Negative Thinking: A Trick for Writers

mimic bird

What is the #1 obstacle to our writing a lot, and with ease?

Well for academic writers, the winner has got to be…

The nasty things we say to ourselves about our selves.

Chances are you don’t need any explanation about what this refers to. Writing has this way of naturally calling up a critical voice in the mind.

Even if you know it’s bad for your writing,

or even if the voice replies “No, I’m good for you. I’m stopping you from creating all that horrible writing and mistakes that will embarrass you,”

even then, chances are you don’t actually believe that.

So it’s not like you don’t know that it is dragging your writing down.

We know we need to take our attention

off of what I like to call “The Inner Trial of You,” and instead get down to the texts we are writing.

But sometimes it doesn’t seem to budge, or rather, it just keeps sticking.

I want to share with you a device you can use right away to defeat this voice in your head and get it unstuck.

The Wedge

I’m going to skip over meditation here, which as you know I am a big advocate of, and which this tip goes great with (and it’s a big skip I know), and go straight to the Wedge itself.

You’re writing along… or else walking around somewhere, or meditating, or minding your own business, and the voice comes in and starts criticizing you, saying things like:

Why are you taking so long to write this?
How could you have let 3 months go by doing nothing!
Look at you—you can’t even write one coherent page!
Forget about good, you can’t even make this not suck!
You are a fraud, and you know it…

And so on. A lot of times it’s there running in the background sapping all the life out of you, and finally it gets loud enough to notice, but it’s too late at that point.

We need to practice the art of noticing it sooner, catching it.

The problem is how can we catch it better, that particular record that is going round and round. That exact one.

And here’s the trick:

Give it a funny numerical label, like “thought number 37” and every time it comes back just make a silent mental note “thought number 37” and go back to what you are doing. Do the same with a different kind of thought, like “thought number 23” for “the you are an imposter thought” and “A17” for the you can’t write coherently thought. Or whatever.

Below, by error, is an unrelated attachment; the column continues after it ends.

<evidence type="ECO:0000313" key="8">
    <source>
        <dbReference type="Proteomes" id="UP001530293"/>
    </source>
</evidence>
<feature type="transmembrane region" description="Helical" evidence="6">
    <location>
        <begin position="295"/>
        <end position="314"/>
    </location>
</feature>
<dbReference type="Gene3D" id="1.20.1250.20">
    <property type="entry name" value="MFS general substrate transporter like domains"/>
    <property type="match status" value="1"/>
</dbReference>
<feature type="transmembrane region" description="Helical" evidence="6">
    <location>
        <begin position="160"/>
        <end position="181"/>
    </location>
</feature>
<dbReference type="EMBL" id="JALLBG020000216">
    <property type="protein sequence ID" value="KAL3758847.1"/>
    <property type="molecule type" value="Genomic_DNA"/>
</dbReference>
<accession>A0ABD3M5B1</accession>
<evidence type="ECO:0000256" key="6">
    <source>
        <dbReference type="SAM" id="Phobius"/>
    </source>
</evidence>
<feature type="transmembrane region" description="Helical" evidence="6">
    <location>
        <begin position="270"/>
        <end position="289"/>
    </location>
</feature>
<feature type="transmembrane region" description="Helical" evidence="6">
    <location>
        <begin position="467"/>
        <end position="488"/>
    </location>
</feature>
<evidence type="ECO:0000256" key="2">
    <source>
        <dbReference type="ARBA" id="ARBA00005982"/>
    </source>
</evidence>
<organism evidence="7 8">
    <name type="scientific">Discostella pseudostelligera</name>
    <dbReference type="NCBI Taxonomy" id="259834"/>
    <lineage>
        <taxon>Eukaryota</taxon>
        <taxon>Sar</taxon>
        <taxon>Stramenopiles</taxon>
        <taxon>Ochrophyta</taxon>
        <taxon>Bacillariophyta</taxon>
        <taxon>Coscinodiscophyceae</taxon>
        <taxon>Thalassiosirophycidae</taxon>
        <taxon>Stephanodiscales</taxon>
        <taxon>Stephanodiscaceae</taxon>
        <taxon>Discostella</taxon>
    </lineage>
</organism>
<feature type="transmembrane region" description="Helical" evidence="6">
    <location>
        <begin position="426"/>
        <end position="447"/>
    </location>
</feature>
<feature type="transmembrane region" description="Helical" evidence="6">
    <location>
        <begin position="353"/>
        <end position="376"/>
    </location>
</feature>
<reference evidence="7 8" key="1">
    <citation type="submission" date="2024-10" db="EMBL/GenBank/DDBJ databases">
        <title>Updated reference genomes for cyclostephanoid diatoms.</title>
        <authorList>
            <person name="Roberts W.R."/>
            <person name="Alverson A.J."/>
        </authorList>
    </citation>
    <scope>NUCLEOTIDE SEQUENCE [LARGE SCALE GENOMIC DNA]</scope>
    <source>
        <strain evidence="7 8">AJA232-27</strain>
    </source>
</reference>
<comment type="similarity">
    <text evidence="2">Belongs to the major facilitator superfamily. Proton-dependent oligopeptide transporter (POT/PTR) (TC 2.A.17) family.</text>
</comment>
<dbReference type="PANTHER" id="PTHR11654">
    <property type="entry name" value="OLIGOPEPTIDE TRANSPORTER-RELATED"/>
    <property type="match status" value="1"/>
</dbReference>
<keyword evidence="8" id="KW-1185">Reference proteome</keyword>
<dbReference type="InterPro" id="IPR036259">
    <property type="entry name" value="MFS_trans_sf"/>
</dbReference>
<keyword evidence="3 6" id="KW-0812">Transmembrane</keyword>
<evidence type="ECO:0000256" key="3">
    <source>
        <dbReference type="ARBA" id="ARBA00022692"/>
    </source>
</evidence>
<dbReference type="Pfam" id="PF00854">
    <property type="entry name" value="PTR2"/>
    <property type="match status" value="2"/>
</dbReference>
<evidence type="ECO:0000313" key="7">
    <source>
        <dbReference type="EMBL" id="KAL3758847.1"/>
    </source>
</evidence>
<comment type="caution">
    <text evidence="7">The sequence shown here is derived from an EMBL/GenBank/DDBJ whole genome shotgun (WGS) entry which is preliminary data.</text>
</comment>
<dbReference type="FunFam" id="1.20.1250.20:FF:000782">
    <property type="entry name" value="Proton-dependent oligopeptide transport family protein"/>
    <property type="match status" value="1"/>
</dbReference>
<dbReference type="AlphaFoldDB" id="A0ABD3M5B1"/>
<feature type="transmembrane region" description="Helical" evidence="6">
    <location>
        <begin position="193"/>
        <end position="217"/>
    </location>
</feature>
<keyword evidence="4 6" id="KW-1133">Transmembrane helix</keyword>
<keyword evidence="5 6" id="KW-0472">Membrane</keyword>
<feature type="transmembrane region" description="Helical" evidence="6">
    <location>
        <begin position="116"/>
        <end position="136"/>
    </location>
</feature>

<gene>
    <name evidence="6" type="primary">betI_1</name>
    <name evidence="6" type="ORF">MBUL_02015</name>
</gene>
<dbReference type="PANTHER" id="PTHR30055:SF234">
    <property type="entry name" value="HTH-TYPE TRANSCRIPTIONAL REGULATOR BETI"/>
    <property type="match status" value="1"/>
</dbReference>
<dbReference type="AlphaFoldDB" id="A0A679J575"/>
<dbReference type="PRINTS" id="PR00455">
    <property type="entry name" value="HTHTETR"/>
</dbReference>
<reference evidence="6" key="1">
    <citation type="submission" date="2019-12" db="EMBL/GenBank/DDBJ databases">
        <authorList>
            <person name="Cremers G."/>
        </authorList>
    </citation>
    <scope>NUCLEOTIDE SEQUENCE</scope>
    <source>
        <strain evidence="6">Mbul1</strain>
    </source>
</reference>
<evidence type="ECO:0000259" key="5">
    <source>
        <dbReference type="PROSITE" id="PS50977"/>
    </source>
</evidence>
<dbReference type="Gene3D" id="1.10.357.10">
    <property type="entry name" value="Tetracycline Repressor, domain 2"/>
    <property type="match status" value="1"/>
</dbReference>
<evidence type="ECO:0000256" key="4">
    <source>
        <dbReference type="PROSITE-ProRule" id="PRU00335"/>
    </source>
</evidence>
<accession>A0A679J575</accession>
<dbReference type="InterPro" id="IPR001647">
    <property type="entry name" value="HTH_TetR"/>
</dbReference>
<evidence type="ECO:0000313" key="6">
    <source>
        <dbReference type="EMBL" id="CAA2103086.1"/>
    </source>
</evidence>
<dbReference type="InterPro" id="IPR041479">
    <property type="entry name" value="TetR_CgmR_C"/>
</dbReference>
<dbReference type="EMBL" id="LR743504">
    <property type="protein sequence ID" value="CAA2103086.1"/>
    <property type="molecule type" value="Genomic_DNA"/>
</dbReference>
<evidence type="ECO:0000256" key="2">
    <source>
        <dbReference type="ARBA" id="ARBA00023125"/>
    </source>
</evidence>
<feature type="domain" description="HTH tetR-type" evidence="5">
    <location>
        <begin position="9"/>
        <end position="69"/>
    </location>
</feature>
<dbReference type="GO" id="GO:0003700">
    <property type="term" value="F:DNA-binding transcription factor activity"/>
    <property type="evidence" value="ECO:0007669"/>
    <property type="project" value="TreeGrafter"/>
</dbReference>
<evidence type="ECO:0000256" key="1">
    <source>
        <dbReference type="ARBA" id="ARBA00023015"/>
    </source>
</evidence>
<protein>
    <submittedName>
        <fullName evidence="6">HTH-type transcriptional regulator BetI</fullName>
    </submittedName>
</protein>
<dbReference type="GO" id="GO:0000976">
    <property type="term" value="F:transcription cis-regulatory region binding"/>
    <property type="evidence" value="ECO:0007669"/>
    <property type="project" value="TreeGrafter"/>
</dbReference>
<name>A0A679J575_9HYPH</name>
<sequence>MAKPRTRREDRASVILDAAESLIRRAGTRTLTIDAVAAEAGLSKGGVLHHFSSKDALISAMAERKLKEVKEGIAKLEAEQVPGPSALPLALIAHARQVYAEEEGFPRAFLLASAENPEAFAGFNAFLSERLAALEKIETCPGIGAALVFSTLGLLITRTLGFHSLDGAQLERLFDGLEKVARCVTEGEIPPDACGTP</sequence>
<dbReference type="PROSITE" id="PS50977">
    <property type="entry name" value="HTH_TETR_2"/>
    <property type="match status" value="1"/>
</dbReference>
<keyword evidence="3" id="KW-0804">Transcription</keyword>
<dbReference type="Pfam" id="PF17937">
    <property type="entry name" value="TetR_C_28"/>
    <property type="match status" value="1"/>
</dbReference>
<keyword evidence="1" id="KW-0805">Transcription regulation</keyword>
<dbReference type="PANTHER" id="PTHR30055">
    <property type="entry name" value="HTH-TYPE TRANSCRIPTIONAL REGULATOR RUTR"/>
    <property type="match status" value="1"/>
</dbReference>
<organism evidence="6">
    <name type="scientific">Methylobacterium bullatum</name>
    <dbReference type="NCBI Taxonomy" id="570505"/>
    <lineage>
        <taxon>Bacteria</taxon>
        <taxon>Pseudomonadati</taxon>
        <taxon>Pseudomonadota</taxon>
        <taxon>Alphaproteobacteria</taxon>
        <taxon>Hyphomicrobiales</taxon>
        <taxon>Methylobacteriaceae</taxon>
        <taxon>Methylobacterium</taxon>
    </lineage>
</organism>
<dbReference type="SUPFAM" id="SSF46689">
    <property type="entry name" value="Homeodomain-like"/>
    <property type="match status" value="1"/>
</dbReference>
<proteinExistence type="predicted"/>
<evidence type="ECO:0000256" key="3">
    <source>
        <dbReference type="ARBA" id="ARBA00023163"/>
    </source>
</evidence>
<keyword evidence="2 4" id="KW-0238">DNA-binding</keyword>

Make the numbers high enough to get out of symbolism. Make them into objects that can be plainly numbered. Maybe you have three “favorite” kinds of negative self-talk, so make three labels.

Label them again, and again, and again. Whenever you notice.

Like a muscle this will grow stronger. You’ll notice the thought named “14C” earlier and earlier, the thought named “47” earlier.

Pro Tip: Keep a litte attention on the tone of your inner voice when you label. Be as calm and matter-of-fact as possible. Sometimes it’s more possible than not, and that’s okay. But do avoid screaming inside, or holding up the label like you are taking a cross to Dracula.

Don’t give these thoughts so much importance that your voice is all worked up about it.

Probably you have only 2 or 3 really, really repetitive thoughts. So give them a catch-all label and practice noticing them sooner.

The thing is,

thought number b29alpha needs your attention and belief to survive,

and especially gets power when we fuse ourselves with the thought and believe we are the thinker of that thought.

We slip on the costume of that thought and believe it is ourselves who are thinking it.

That gives it power and this happens mostly beyond our notice.

That is, until…

We really start to notice.

So try this—no—DO THIS!

It takes some work and habit, and like everything else about Writing, which is an Art of Attention, it takes some time to get it going in the right direction, and some smart effort of inputting the right conditions to get it going.

Becoming aware of negative thought early and often is one of conditions that super-powers-up your writing momentum.

Do specific actions, like this one, to empower your writing instrument (you).

They are small actions which have big results, my favorite kind.

Take care of your writing instrument. Drive a wedge between it and these sticky thoughts.

Writing with Ease and Momentum becomes quite possible when this all this dead weight is cast off.

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